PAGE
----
Clint Betts, President of Silicon Slopes: "Dave’s email was insane, intolerant, and anti-semitic. It is not representative of Silicon Slopes or the inclusive community so many in this state are trying to build."

Owen Fuller, CEO of LucidPress: "It's frustrating and sad when a person in a community you love says something so wrong, dangerous, anti-Semitic, and hurtful. It's encouraging that so many leaders have quickly and unequivocally rejected those comments. I do too."

Meg Morley Walter, previously of Silicon Slopes, The Beehive, currently Dir. of Comms for Becky Edwards for U.S. Senate: "This is absolutely disgusting and I’m so frustrated for my friends in tech who are working to make our state - more welcoming place."

Zach Holmquist, Co-founder of Teem, acquired by WeWork in 2019 — of Bateman's resignation from the Board of Entrata: "It’s unclear why this didn’t happen long ago when the larger community realized he was highly problematic. Utah’s tech scene is so much better, kinder, and more accepting than this, and I am so proud to be a part of it. ❤️🐝"

Roy Banks, CEO of Weave: I’ve been a part of the Utah tech scene for over 25 years. Stories like these, where a subset of our community are targeted and where ignorance and prejudice underlie someone’s deeply held and misguided beliefs, are much too common. I’m one of a small percentage of black executives here in Utah, and have faced similar ignorance and prejudice. My heart truly hurts for the Jewish community here in Utah, and beyond our state.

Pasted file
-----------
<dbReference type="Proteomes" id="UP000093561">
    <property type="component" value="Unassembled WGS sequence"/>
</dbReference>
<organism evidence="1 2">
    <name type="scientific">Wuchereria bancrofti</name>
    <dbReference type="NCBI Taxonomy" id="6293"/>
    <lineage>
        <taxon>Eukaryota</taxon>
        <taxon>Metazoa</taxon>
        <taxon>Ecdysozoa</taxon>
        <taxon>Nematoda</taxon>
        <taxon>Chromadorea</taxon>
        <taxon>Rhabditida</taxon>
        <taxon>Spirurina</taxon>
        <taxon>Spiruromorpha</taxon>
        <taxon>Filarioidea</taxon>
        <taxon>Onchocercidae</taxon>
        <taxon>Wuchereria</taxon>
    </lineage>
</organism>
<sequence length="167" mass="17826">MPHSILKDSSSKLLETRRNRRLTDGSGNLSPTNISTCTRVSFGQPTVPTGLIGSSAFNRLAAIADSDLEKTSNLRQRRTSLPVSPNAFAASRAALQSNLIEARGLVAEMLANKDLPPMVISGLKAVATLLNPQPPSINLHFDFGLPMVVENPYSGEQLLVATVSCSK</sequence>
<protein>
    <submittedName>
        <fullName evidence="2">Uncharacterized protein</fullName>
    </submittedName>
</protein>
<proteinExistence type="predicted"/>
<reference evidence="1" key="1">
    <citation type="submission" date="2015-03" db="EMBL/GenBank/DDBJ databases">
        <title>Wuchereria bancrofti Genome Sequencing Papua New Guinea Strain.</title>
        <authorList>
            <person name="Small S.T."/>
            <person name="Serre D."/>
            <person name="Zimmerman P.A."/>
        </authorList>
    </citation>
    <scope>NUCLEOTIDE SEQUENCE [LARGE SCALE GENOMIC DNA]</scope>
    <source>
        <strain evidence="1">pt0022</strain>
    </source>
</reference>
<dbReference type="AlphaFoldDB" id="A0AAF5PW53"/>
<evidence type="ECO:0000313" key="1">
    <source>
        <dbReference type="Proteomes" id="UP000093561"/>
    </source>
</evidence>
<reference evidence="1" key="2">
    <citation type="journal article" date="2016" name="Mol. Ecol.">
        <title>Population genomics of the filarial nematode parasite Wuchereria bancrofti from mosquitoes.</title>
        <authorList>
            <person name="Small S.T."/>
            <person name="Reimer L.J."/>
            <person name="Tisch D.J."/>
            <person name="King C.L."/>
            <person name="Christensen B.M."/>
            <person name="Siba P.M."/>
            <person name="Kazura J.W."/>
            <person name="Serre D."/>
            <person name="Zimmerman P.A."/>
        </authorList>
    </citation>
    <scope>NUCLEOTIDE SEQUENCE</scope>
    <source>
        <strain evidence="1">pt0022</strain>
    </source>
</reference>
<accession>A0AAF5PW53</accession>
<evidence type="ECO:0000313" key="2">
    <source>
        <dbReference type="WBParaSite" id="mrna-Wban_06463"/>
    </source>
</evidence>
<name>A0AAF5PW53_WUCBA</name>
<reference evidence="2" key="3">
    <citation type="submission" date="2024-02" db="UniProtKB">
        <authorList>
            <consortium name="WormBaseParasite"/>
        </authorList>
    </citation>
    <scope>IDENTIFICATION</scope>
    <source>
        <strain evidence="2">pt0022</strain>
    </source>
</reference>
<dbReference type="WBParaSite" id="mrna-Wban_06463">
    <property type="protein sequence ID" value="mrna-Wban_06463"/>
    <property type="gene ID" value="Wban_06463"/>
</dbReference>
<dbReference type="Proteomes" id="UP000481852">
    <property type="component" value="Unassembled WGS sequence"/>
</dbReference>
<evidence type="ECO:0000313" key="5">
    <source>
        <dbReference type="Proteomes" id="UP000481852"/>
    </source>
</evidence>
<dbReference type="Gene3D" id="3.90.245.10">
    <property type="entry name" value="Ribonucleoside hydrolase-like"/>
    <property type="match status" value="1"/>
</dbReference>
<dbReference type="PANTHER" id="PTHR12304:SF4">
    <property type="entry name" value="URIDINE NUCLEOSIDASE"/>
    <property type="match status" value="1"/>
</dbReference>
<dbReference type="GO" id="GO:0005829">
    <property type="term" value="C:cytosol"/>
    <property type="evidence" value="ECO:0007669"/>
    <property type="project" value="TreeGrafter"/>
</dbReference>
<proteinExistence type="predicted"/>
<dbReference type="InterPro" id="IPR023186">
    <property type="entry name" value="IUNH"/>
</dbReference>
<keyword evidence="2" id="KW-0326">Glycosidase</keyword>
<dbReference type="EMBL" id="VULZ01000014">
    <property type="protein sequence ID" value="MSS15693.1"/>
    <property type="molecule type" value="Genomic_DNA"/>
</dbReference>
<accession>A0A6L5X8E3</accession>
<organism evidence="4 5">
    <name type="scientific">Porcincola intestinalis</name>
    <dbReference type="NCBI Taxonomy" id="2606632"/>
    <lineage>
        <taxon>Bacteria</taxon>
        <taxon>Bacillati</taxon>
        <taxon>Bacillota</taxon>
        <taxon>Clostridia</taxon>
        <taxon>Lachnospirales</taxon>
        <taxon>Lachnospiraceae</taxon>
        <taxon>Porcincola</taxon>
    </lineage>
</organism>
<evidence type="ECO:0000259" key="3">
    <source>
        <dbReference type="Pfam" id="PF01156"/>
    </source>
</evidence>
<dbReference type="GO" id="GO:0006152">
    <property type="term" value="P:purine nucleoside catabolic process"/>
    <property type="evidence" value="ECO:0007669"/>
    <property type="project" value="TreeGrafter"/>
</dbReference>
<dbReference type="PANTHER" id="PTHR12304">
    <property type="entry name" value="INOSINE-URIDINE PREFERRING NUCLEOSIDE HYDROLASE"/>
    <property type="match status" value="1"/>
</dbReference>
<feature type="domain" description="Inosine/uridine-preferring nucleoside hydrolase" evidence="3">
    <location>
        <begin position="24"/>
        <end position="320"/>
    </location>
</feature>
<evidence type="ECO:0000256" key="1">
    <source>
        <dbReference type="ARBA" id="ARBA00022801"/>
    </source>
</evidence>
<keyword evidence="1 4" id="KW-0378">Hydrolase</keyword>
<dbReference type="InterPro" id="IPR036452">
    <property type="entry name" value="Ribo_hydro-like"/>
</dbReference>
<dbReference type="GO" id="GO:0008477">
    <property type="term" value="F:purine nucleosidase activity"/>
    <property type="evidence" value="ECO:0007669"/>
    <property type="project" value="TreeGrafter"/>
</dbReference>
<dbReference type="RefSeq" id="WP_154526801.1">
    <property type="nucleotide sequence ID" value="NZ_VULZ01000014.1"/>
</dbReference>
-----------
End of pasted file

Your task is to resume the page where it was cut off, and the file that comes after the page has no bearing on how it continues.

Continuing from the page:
A statement from The Salt Lake Chamber: "The Salt Lake Chamber understands the destructive nature of conspiracy theories coupled with bigotry in all its forms. We recognize, as do you, that inflammatory statements by one person do not represent the Utah business community or the values of our civic community. However, such statements are hurtful and dangerous, and they require individuals and organizations of goodwill to respond."

The news brought national attention from Noah Shachtman, Editor in Chief at Rolling StoneMatthew Yglesias, Founder of VoxCharles Ornstein, managing editor at ProPublica; and thousands more. The original Tweet from Ben Wilson of Fox 13 has at this writing over a thousand retweets and over a thousand more quote tweets.

The professional press from journalistic outlets across the nation have been particularly vocal in responding.

Bateman founded Entrata in 2003. He’s also been a vocal activist in the Utah Republican Party, donating large sums. As Entrata continued to grow through the past decade, Bateman's now inaccessible Facebook posts indicate he became increasingly interested in topics esoteric, controversial, and now to the blatantly offensive. Some of the highlights and headlines of his public life are listed below:

2013: Bateman was the Ernst & Young Entrepreneur of the Year
2015: Bateman named CEO of the Year Honoree by Utah Business
2017: Entrata opens new headquarters in Lehi
2018: Bateman becomes Utah’s single largest individual contributor to the Utah Republican Party
2019: Bateman makes sexist remarks from the main stage at the Silicon Slopes Summit
2020: Bateman sued by Trevor Milton, founder of Nikola Motors for defamation
2021: Batemen transitions from CEO to Board Chairman at Entrata following the $507 million Series A, the largest in Utah history
2022: Bateman sends unhinged email to Utah business and political leaders